Here is my second chance dog – he isn’t a Pit Bull, but his breed gets a bad rap, too.  He almost died in the shelter before he was rescued and placed into a foster home.  When we adopted him, he was 70 lbs, about 50 lbs underweight.  It took him a while to trust us, but now he is a big cuddle bug.  I love him dearly, and I’m not so sure if we rescued him or he rescued us.

Grade: B+

Review copy provided by publisher

Review: OyMG by Amy Fellner Dominy

 

Title: OyMG

Author: Amy Fellner Dominy

Publisher: Walker & Company

ISBN: 978-0802721778

 

May Contain Spoilers

From Amazon:

Ellie Taylor loves nothing better than a good argument. So when she gets accepted to the Christian Society Speech and Performing Arts summer camp, she’s sure that if she wins the final tournament, it’ll be her ticket to a scholarship to the best speech school in the country. Unfortunately, the competition at CSSPA is hot-literally. His name is Devon and, whether she likes it or not, being near him makes her sizzle. Luckily she’s confident enough to take on the challenge-until she begins to suspect that the private scholarship’s benefactor has negative feelings toward Jews. Will hiding her true identity and heritage be worth a shot at her dream?

Debut author Amy Fellner Dominy mixes sweet romance, surprising secrets, and even some matzo ball soup to cook up a funny yet heartfelt story about an outspoken girl who must learn to speak out for herself.

Review:

When I read the description for OyMG, I have to admit that it left me a little ambivalent.  I wasn’t sure about the tone of the book, and since I am about the least religious person you will ever meet, it’s hard for me to relate to a character who does have strong religious identity.  So it was with a bit of trepidation that I started reading this, and I have to say now that I couldn’t put it down.  I read it through in two sittings, and enjoyed it very much.  Despite the serious subject of discrimination, it is presented with humor, and it manages to make a statement without feeling preachy.  And there is a very sweet romance stirred in to make the protagonist’s decisions that much harder to make.

Ellie Taylor has one dream; to attend CSSPA summer camp and win a scholarship to elite Benedict’s Conservatory of Arts and Academics.  Problem? CSSPA is the Christian Society Speech and Performing Arts, and she’s Jewish.  Her grandfather thinks it’s a bad idea for her to attend, and when Ellie discovers that one of the school’s benefactors and board members might be prejudiced against Jews, she starts to think that maybe he’s right.  Ellie wants that scholarship so badly, though, and she can only see one path for her life; graduate from Benedict’s, move on to college, and make a difference with her oratory skills.  She has a gift of gab, and she wants to put it to good use.  When she has to lie about who she is, she starts to wonder if she’s doing really what’s best for herself after all.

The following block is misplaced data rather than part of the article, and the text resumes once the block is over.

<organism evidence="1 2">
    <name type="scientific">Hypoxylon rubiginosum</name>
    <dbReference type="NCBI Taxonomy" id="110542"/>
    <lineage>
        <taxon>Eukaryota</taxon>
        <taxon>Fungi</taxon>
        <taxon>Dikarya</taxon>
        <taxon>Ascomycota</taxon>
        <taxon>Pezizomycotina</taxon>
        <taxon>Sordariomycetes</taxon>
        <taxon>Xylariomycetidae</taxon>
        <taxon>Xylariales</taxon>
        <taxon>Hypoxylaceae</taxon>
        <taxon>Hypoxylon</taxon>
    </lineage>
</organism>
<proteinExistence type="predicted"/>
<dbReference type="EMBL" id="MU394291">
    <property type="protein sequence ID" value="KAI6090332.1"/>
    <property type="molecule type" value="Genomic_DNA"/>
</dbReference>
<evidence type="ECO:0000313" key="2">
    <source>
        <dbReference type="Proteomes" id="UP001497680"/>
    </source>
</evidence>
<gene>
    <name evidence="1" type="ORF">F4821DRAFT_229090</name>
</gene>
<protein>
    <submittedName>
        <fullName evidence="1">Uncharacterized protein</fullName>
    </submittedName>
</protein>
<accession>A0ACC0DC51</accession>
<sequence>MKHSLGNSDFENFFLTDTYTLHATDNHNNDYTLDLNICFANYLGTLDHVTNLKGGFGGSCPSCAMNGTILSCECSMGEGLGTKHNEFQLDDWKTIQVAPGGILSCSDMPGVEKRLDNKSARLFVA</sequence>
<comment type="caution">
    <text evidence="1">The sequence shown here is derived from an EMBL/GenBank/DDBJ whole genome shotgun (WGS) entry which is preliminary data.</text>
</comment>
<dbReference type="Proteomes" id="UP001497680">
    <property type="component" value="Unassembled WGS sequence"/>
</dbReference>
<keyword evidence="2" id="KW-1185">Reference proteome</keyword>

There are so many aspects of OyMG that I liked that I don’t even know where to begin.  Probably first and foremost is Ellie’s relationship with her grandfather.  He is appalled when he discovers that she’s lying about who she is.  Hurt and angry, he doesn’t hesitate to call her out on her rejection of her heritage.  While they have always had a strong, though occasionally argumentative relationship, Ellie’s desire to get what she wants, no matter the cost, puts a serious strain on their interactions.  Her grandfather wants Ellie to understand that there is a price to be paid for denying yourself, and that allowing decimation when it’s convenient for you is inexcusable.  So many people made so many staggering sacrifices to keep their heritage, and for Ellie to brush that aside is wrong.  There’s a lot of raw emotion here as Ellie keeps making excuses for Mrs. Yeats; confusion, anger, fear.  She has never experienced such blind hatred, and she doesn’t know what to do about it.  More than anything, Ellie wants to be accepted and liked, and she doesn’t understand how Mrs. Yeats can hate her because of her religion.  Her inner struggle was so compelling that I couldn’t put the book down.  I wanted Ellie to make the right decision, but even I didn’t know what it was!